Ka­vanaugh sworn in

Se­nate vote split 50-48, with one Demo­crat vot­ing for him

Las Vegas Review-Journal (Sunday) - - FRONT PAGE - By Gary Martin

WASH­ING­TON — Judge Brett Ka­vanaugh was sworn in to be an as­so­ciate jus­tice on the U.S. Supreme Court on Sat­ur­day, end­ing a month­s­long bat­tle that laid bare the po­lit­i­cal di­vi­sions of a po­lar­ized na­tion and a nom­i­na­tion stained by un­cor­rob­o­rated al­le­ga­tions of sex­ual mis­con­duct.

Ka­vanaugh, 53, was con­firmed by the Se­nate by the nar­row­est of mar­gins, 50-48, with one Demo­crat break­ing ranks and vot­ing in sup­port of the em­bat­tled nom­i­nee and one Re­pub­li­can op­posed, but vot­ing “present” to al­low a col­league to travel to Mon­tana and at­tend his daugh­ter’s wed­ding.

Se­nate Ma­jor­ity Leader Mitch McCon­nell, R-Ky., called the con­fir-

ma­tion “a good day for Amer­ica and an im­por­tant day for the Se­nate.”

“We stood up for the pre­sump­tion of in­no­cence,” McCon­nell said.

Ka­vanaugh adamantly de­nies the sex­ual mis­con­duct al­le­ga­tions lev­eled against him.

Democrats were an­guished by the out­come. Se­nate Mi­nor­ity Leader Charles Schumer, D-N.Y., said Amer­i­cans are “out­raged by what hap­pened here.”

“Judge Ka­vanaugh’s con­fir­ma­tion is a low mo­ment for the Se­nate, the court and the coun­try,” Schumer said.

The con­fir­ma­tion is a ma­jor vic­tory for Pres­i­dent Don­ald Trump, who now has ap­pointed two con­ser­va­tive jus­tices to the high court.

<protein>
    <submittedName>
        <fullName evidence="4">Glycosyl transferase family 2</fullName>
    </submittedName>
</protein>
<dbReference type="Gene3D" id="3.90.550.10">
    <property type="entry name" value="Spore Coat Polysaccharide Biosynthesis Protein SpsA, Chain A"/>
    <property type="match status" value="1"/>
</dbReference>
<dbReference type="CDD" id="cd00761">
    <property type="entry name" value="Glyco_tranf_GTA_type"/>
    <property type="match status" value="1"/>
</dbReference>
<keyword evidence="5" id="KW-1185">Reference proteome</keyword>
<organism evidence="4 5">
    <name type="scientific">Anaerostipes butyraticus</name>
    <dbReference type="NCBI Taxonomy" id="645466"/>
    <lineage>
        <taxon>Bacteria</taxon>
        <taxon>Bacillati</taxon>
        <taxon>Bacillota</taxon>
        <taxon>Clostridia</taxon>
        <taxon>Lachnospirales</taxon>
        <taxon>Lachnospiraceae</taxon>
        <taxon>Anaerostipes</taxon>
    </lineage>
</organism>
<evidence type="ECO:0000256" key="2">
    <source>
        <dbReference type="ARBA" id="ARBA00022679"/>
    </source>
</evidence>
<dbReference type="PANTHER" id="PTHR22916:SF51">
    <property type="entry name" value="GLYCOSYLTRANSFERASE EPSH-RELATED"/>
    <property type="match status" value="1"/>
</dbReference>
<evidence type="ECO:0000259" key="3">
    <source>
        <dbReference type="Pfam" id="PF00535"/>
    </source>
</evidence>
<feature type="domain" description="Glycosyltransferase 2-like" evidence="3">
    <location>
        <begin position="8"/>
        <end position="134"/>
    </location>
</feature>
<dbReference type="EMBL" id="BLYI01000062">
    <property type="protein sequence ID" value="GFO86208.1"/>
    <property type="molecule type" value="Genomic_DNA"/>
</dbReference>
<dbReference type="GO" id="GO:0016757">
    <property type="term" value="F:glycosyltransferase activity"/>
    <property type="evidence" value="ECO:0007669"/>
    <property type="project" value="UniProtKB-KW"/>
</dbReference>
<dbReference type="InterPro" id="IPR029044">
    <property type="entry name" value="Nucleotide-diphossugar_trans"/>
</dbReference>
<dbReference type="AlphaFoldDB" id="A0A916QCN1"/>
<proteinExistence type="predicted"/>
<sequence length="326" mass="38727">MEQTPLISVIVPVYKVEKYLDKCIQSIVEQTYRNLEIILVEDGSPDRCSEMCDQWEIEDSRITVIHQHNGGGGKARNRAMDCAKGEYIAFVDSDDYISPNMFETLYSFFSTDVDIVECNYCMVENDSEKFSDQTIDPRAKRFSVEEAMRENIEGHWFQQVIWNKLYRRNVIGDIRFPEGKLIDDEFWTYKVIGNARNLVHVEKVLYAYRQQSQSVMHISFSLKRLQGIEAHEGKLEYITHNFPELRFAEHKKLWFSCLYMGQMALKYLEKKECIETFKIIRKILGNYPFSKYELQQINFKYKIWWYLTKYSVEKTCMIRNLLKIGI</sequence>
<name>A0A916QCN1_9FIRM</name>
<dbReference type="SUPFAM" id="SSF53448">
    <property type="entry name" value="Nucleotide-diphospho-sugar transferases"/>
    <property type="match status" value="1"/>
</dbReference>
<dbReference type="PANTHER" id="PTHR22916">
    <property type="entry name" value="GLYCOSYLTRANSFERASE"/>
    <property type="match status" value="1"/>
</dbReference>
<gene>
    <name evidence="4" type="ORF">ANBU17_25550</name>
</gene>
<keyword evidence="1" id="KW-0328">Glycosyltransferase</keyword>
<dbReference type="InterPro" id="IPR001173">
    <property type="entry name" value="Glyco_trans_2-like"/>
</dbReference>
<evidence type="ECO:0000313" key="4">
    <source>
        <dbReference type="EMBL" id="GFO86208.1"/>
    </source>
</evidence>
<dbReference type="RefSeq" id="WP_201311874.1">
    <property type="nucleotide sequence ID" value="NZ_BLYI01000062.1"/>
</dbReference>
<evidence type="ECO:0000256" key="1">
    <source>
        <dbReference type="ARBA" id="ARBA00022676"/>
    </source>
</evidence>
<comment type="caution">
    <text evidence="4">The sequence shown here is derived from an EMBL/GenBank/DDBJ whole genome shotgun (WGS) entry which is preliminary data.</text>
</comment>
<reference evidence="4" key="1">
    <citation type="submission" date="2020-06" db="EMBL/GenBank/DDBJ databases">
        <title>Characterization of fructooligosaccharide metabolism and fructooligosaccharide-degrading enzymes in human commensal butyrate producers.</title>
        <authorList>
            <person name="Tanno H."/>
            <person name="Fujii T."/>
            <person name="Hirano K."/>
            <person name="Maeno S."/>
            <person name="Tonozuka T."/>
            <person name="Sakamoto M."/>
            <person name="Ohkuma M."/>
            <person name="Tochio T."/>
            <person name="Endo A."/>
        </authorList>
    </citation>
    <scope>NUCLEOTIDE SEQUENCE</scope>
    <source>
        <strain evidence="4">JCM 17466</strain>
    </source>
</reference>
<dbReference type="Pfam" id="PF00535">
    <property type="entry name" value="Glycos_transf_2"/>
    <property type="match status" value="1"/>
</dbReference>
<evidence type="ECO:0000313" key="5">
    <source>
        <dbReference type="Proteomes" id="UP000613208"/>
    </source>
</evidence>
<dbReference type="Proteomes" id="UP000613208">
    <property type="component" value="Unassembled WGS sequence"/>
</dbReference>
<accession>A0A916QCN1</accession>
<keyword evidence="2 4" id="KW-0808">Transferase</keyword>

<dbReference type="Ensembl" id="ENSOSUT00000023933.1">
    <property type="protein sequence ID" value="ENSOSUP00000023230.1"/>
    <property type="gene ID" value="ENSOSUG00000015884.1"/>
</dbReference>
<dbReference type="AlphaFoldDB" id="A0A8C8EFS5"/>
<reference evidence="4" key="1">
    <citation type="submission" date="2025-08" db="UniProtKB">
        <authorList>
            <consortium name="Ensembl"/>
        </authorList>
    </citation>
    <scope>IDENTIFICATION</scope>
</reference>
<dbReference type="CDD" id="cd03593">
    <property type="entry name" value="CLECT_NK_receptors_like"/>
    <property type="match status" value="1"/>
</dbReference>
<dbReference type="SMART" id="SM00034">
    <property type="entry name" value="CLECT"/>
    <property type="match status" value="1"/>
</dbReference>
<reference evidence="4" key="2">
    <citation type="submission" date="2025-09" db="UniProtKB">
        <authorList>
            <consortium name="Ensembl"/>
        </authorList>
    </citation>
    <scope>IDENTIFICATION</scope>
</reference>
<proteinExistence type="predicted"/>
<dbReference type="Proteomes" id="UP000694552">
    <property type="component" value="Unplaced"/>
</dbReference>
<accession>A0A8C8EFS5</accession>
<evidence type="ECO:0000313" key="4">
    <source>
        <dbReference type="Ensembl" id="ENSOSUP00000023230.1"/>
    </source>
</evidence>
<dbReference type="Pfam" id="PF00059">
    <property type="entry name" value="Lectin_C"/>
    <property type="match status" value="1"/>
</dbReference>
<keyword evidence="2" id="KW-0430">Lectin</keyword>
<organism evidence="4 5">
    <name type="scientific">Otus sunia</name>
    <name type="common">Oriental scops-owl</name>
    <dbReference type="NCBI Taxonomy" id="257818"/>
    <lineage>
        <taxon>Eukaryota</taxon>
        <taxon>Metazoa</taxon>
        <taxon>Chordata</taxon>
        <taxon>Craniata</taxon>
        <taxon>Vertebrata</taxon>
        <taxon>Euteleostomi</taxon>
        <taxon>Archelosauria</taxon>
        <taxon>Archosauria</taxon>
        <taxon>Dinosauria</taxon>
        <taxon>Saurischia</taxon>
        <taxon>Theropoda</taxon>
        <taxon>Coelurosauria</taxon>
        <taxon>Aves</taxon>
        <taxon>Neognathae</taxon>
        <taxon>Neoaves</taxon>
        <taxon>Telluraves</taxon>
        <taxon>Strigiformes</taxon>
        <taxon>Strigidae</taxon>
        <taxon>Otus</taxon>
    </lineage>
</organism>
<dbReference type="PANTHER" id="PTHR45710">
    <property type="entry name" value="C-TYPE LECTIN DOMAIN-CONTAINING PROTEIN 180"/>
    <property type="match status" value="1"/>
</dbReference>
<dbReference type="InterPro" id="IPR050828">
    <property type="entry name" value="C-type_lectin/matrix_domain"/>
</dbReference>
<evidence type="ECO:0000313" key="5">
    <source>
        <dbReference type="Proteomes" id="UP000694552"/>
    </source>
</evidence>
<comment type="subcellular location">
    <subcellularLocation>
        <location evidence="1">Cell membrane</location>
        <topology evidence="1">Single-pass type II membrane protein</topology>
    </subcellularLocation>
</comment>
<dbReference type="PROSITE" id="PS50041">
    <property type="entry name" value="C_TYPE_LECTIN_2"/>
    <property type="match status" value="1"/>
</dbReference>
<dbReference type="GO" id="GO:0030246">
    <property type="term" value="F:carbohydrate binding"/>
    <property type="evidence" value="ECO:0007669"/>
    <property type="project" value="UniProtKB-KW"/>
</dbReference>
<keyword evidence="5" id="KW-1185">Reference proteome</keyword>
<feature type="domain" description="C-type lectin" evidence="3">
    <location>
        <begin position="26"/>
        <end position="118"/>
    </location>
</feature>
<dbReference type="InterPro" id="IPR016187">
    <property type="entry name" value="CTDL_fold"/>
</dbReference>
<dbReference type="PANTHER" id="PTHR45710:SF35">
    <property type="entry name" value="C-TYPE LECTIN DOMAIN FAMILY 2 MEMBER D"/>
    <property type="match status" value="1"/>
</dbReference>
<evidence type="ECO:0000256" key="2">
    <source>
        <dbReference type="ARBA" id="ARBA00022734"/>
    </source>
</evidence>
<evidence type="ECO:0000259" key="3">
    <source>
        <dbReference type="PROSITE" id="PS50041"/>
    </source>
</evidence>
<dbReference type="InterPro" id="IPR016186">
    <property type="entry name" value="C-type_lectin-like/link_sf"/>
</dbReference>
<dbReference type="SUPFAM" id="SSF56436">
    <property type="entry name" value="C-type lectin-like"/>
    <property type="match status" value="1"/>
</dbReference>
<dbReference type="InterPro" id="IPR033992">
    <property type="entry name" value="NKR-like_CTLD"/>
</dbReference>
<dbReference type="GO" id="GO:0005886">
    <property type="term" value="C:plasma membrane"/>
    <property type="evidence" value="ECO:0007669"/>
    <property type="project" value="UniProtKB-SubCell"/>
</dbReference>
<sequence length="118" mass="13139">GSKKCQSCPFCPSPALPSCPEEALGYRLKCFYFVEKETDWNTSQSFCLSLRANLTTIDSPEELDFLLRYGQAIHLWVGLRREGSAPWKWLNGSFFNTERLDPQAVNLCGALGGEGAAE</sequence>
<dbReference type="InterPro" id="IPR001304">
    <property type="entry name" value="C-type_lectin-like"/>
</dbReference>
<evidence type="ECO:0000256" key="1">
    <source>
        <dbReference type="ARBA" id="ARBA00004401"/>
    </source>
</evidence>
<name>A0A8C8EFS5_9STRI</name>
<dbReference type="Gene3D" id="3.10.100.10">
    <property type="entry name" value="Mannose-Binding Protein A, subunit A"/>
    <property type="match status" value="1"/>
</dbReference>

“I very much ap­pre­ci­ate those 50 great votes,” Trump told re­porters on Air Force One, “and I think he’s go­ing to go down as a to­tally bril­liant Supreme Court jus­tice for many years.”

White House press sec­re­tary Sarah San­ders said the pres­i­dent signed Ka­vanaugh’s com­mis­sion of ap­point­ment on Air Force One on Sat­ur­day, al­low­ing the ju­rist to be of­fi­cially sworn in as a Supreme Court jus­tice.

The Supreme Court said Chief Jus­tice John Roberts ad­min­is­tered the con­sti­tu­tional oath and re­tired As­so­ciate Jus­tice An­thony M. Kennedy ad­min­is­tered the ju­di­cial oath in a pri­vate cer­e­mony at the Supreme Court hours af­ter the Se­nate vote Sat­ur­day.

Ka­vanaugh is ex­pected to join the bench for oral ar­gu­ments on Tues­day. A for­mal in­vesti­ture cer­e­mony will take place at a spe­cial sit­ting of the court at a later date.

A tilt to the right

Trump nom­i­nated Ka­vanaugh on July 9 to re­place Kennedy, a swing vote on the court who sided with the lib­eral wing on so­cial is­sues such as gay mar­riage and abor­tion rights.

Ka­vanaugh, a judge on the U.S. Court of Ap­peals for the Dis­trict of Columbia, has a 12-year record of con­ser­va­tive rul­ings and his el­e­va­tion to the high court is ex­pected to tilt the bench to the right for decades to come.

As a pres­i­den­tial can­di­date, Trump promised to ap­point anti-abor­tion jus­tices and called on the con­ser­va­tive Fed­er­al­ist So­ci­ety to pre­pare a list of can­di­dates. Ka­vanaugh was se­lected from that list, and his nom­i­na­tion im­me­di­ately drew op­po­si­tion from women’s groups and abor­tion rights ad­vo­cates.

That op­po­si­tion ex­ploded when it be­came pub­lic af­ter con­fir­ma­tion hear­ings that Chris­tine Blasey Ford had ac­cused Ka­vanaugh of a sex­ual as­sault that she said oc­curred in 1982, when both were teenagers at­tend­ing a party at a pri­vate home in an af­flu­ent Mary­land sub­urb of Wash­ing­ton.

Ford, a re­search psy­chol­o­gist at Palo Alto Univer­sity, tes­ti­fied un­der oath that she thought Ka­vanaugh was go­ing to rape her. She said Ka­vanaugh and a friend, Mark Judge, were drunk and laugh­ing dur­ing the ordeal, un­til she es­caped.

A Yale Univer­sity class­mate, Deb­o­rah Ramirez, then came for­ward and claimed a drunken Ka­vanaugh ex­posed him­self to her dur­ing a dorm party.